JDM Subaru Impreza WRX Buyer’s Guide: Imported Rally Classic

First-gen JDM Subaru Impreza WRX model guide highlights:

  • The first-generation ‘GC8’ Subaru Impreza WRX production run is split into six versions: GC8A, GC8B, GC8C, GC8D, GC8E, GC8F, GC8G
  • Although the STi comes with a significant number of motorsport-derived upgrades, it’s not the only upgraded or special-edition JDM Impreza WRX
  • In 2022, only the first four GC8 versions are eligible for importation

Today, the Subaru WRX is a staple of the US performance car scene, import and otherwise. But once upon a time, the sportiest Impreza was forbidden fruit in the US. By the time Americans got access, Japanese and European customers had been sliding Subaru Impreza WRXs around for about a decade. Now, though, these JDM rally jewels are (mostly) old enough to import.

However, these first-gen cars went through near-constant changes and special-edition introductions. And keeping track of who’s who often results in acronym overload. Fortunately, the guide below should help you understand exactly which JDM Impreza WRX is which.

The GC8 Subaru Impreza WRX turned a JDM sedan into a rallying superstar

Colin McRae drifts his blue-and-yellow 1998 Subaru Impreza WRC rally car on a dirt rally stage
Colin McRae drifts his 1998 Subaru Impreza WRC rally car | Phil Walter/Getty Images

Rallying had changed by the time the 1990s rolled around. Group B was gone, for one, and rally stages were starting to favor compact, agile, and lightweight machines. But these new challenges created some of the most iconic modern import cars. It led Mitsubishi to develop the original Lancer Evolution, for example. And it prompted Subaru to gift the all-wheel-drive Legacy race car’s goodies to the smaller, nimbler Impreza.

That Impreza rally car would eventually win three World Rally Championships in a row—1995, 1996, 1997—with Colin McRae behind the wheel. But before that happened, Subaru wanted to make a road car: something turbocharged and packing AWD. An experimental World Rally-style car if you will. And using the contemporary GC Impreza as a base, the first-gen ‘GC8’ Subaru Impreza WRX launched into the world in 1992.

Know the codes: as rallying evolved, so did the GC8 Subaru Impreza WRX

A blue modified JDM GC8 Subaru Impreza WRX parked in a grassy field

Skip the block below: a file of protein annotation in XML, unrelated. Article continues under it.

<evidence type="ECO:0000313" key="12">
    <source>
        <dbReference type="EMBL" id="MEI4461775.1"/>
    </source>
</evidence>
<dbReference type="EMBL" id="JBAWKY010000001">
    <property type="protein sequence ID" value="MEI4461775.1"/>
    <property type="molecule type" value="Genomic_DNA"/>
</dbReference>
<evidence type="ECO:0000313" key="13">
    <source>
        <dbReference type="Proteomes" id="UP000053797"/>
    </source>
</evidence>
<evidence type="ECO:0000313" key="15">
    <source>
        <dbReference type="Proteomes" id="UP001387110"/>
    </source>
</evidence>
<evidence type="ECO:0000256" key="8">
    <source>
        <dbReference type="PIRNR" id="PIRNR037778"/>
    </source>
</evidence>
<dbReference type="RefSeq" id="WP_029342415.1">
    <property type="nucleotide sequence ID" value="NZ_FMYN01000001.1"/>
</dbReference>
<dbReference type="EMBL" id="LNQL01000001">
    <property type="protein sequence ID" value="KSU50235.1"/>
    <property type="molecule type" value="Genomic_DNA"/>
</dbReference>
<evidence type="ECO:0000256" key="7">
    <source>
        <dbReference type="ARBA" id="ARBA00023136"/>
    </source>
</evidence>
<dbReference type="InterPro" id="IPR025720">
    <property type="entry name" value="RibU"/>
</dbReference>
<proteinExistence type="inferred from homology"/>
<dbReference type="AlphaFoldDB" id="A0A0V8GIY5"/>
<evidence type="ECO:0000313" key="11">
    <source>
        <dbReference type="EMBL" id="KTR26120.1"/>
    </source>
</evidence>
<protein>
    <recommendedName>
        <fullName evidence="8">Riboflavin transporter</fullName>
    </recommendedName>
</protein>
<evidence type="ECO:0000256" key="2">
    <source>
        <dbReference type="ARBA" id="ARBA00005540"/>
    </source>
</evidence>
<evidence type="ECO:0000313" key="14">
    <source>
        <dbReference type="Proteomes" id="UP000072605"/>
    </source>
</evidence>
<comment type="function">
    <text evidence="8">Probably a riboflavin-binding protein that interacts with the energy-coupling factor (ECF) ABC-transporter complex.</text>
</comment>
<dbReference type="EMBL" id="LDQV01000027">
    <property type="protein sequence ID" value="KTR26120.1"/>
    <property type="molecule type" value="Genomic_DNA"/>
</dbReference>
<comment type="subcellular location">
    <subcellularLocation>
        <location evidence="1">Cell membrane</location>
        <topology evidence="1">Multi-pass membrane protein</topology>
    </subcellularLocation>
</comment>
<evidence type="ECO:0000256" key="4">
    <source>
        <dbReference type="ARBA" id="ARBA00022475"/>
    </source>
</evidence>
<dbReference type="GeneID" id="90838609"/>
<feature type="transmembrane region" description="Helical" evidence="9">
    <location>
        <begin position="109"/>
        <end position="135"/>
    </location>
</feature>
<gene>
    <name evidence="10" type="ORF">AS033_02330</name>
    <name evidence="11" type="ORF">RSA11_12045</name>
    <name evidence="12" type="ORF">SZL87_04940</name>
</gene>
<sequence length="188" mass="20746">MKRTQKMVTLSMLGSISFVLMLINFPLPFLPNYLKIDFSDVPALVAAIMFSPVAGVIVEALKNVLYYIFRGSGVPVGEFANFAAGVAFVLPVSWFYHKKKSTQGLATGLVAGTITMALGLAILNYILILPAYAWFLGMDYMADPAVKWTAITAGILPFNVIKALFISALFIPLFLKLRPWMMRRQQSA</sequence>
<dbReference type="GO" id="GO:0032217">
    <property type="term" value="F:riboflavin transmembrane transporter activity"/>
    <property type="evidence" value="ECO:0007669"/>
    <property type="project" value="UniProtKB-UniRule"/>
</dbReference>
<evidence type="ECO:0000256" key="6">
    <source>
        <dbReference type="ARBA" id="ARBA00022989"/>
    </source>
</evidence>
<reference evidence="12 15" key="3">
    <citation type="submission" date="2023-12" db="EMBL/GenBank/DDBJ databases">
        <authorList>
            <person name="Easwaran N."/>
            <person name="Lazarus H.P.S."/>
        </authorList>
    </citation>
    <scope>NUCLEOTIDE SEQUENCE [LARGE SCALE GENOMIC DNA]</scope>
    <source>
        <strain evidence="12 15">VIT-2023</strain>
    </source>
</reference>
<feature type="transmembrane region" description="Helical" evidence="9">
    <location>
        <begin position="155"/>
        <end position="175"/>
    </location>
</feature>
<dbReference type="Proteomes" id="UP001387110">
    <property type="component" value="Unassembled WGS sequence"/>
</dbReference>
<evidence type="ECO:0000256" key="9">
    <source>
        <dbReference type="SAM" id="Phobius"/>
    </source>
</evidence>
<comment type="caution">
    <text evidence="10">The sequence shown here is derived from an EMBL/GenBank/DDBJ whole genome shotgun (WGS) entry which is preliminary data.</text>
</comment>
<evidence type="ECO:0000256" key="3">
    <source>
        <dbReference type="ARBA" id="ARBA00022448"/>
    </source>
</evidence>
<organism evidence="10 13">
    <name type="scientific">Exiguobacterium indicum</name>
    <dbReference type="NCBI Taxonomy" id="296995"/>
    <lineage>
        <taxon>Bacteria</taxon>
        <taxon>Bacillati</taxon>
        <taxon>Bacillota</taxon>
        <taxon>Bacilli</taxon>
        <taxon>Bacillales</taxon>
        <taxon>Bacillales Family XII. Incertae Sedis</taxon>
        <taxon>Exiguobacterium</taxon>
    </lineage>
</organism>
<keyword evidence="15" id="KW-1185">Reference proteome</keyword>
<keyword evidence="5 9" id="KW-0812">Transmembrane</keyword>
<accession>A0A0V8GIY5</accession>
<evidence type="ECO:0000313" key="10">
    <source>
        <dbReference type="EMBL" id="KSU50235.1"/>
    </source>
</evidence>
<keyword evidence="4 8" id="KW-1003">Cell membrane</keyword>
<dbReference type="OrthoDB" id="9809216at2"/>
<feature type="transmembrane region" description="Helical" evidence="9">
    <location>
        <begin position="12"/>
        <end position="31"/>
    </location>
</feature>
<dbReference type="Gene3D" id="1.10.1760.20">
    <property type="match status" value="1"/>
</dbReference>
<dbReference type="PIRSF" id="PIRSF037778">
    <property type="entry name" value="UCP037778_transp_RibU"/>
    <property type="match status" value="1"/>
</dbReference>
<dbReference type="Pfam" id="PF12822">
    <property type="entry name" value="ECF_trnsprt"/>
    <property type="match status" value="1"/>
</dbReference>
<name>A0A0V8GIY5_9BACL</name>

Modified JDM GC8 Subaru Impreza WRX | vividdepth via Unsplash
1993-2000 ‘GC8’ Subaru Impreza WRX
Engine2.0-liter ‘EJ20’ turbocharged boxer four-cylinder
Horsepower237 bhp (1993)
256 bhp (1995)
276 bhp (1997)
Torque224 lb-ft (1993)
228 lb-ft (1995)
242 lb-ft (1997)
249 lb-ft (1999)
TransmissionsFive-speed manual
Four-speed automatic
Curb weight2646-2800 lbs (sedan)
0-60 mph time5.5 seconds (1993)
5.4 seconds (2000)

That ‘World Rally experiment’ stuff isn’t hyperbole, by the way. Compared to the standard GC Subaru Impreza, the GC8 Impreza WRX has stiffer springs, upgraded shocks, and an AWD system with two limited-slip differentials. As such, it’s significantly sharper than the Impreza 2.5 RS US buyers were stuck with. And even in its weakest tune, the EJ20 boxer makes more power than the contemporary Mustang’s 5.0-liter V8, Road & Track says.

However, Subaru didn’t leave the Impreza WRX alone in its first few years. With constant WRC pressure, it tweaked the car practically annually. As such, there are six ‘versions’ of the first-gen WRX:

  1. GC8A (1993 MY)
  2. GC8B (1994 MY)
  3. GC8C (1995-1996 MY)
  4. GC8D (1997 MY)
  5. GC8E (1998 MY)
  6. GC8F (1999 MY)
  7. GC8G (2000 MY)

Note, owing to Japanese OEM production timeline structures, many reference the build month and calendar year rather than the model year when describing these versions. But the calendar dates do translate to a model year designation, Type RA says. And horsepower wasn’t the only thing Subaru changed over the GC8 Impreza WRX’s lifetime.

GC8B cars, for example, don’t have ventilated rear discs, Drifted notes. And while the GC8B introduced the Impreza WRX wagon, it was less powerful than the sedan. However, four-wheel ventilated discs returned with the GC8C bigger than before. And starting with the GC8D in 1997, WRX customers could tackle gravel roads in two-door coupes.

In addition, some claim the GC8D Impreza WRX actually makes 296 hp, but Subaru published a lower figure because of the Japanese OEM ‘gentleman’s agreement.’ The GC8E, meanwhile, has an upgraded interior. Finally, the GC8G has some extra body-colored exterior trim pieces and more standard features.

Yet these small tweaks barely scratch the surface of how Subaru boosted the Impreza WRX further.

The GC8 Subaru Impreza WRX STi is special even today

A gray 2000 JDM Subaru Impreza WRX STi in a white studio
2000 JDM Subaru Impreza WRX STi | National Motor Museum/Heritage Images/Getty Images
1994-2000 ‘GC8’ Subaru Impreza WRX STi
Engine2.0-liter ‘EJ20’ turbocharged boxer four-cylinder
Horsepower247 bhp (1994)
271 bhp (1995)
276 bhp (1997)
Torque228 lb-ft (1994)
235 lb-ft (1995)
253 lb-ft (1997)
260 lb-ft (1998)
TransmissionsFive-speed manual
Curb weight2646-2800 lbs (sedan)